Regardless, Sirota's seven lessons from the 2004 election are worth considering:
- Fight the Class War -- progressives are making inroads into culturally conservative areas by talking about economic class *** It is us-versus-them red meat, straight talk about how the system is working against ordinary Americans *** focus [on] unfair trade deals and taxpayer givaways to the wealthy
- Champion Small Business Over Big Business -- at the grass-roots level, small-business people are far less uniformly conservative, especially as the GOP increasingly helps huge corporations eat up local economies *** entrepreneurs don't like high taxes and regulations, they also don't like government encouraging multinationals to monopolize the market and destroy Main Street. *** out-of-state corporations [are] using loopholes to avoid paying taxes, thus driving up the tax burden on small in-state companies *** focus on small manufacturers
- Protect Tom Joad -- [oppose] the Republican-backed "Freedom to Farm Act" *** [call] it the "Freedom-to-Lose-Your-Shirt" bill *** the new subsidies would primarily go to large corporations, encourage overproduction that depresses prices, and reward big farms over small ones *** the GOP is digging in, already planning to repeal country-of-origin labeling laws that help small farms differentiate their products from larger corporate producers
- Turn the Hunters and the Exurbs Green -- the GOP's willingness to side with private landowners and developers is now putting the party at odds with these constituencies *** [promise] to prevent the state from selling off public land *** many of the Bush administration's plans [go] 'against what nearly every local elected official on both sides of the aisle has asked for.' *** [transform] environmental advocacy from a potential "liberal" albatross into an asset in conservative areas.
- Become a Teddy Roosevelt Clone -- [claim the] law-and-order mantle *** [realize] the political benefits of fighting white-collar crime, big-business rip-offs, and corporate misbehavior *** Though opponents labeled [New York Attorney General Eliot Spitzer] anti-business, he countered that he was pro-business because he was protecting the integrity of the market *** [fight] to prevent companies from illegally reducing their pensions *** corporate traitors *** [push] legislation to prevent taxpayer subsidies from going to companies that ship jobs overseas *** the GOP's reliance on corporate money means it cannot muddle the issues by pretending to meet progressives halfway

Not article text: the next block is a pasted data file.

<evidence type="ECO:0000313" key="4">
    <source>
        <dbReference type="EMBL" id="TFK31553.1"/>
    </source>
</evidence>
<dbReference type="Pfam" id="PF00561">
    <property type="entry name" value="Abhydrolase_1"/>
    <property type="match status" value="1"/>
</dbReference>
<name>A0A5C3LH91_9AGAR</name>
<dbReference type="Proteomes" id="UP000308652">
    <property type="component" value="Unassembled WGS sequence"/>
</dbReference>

- Clean Up Government -- Republicans' obsession with narrow cultural issues while the state's looming fiscal crisis was ignored [has driven] a deep wedge between fiscally conservative live-and-let-live Republicans and the neo-conservative extremists with an agenda
- Use the Values Prism -- successful red-region progressives are using economic populism to define their cultural solidarity with voters *** populism culturally connects these leaders to their constituents *** plans to protect hunting access not only attract votes from outdoorsmen but also project a broader willingness to fight for Joe Six-Pack and the state's way of life *** [translate] translating legislative fights into values language at home *** question whether America should provide huge tax cuts to the wealthy while its schools decay *** about out-of-state media conglomerates pumping obscene radio shows into [a] culturally conservative market *** [make Enron's] antics a values commentary on the problem of unethical corporations
Read the whole thing -- it's worth your time.
Sirota closes asserting that "having the guts to stand up for middle America -- even when it draws the ire of corporate America -- is as powerful a statement about morality and authenticity as any of the GOP's demagoguery on 'guns, God, and gays.'"
Gee, it all looked so simple... and then he called for Democrats show some guts.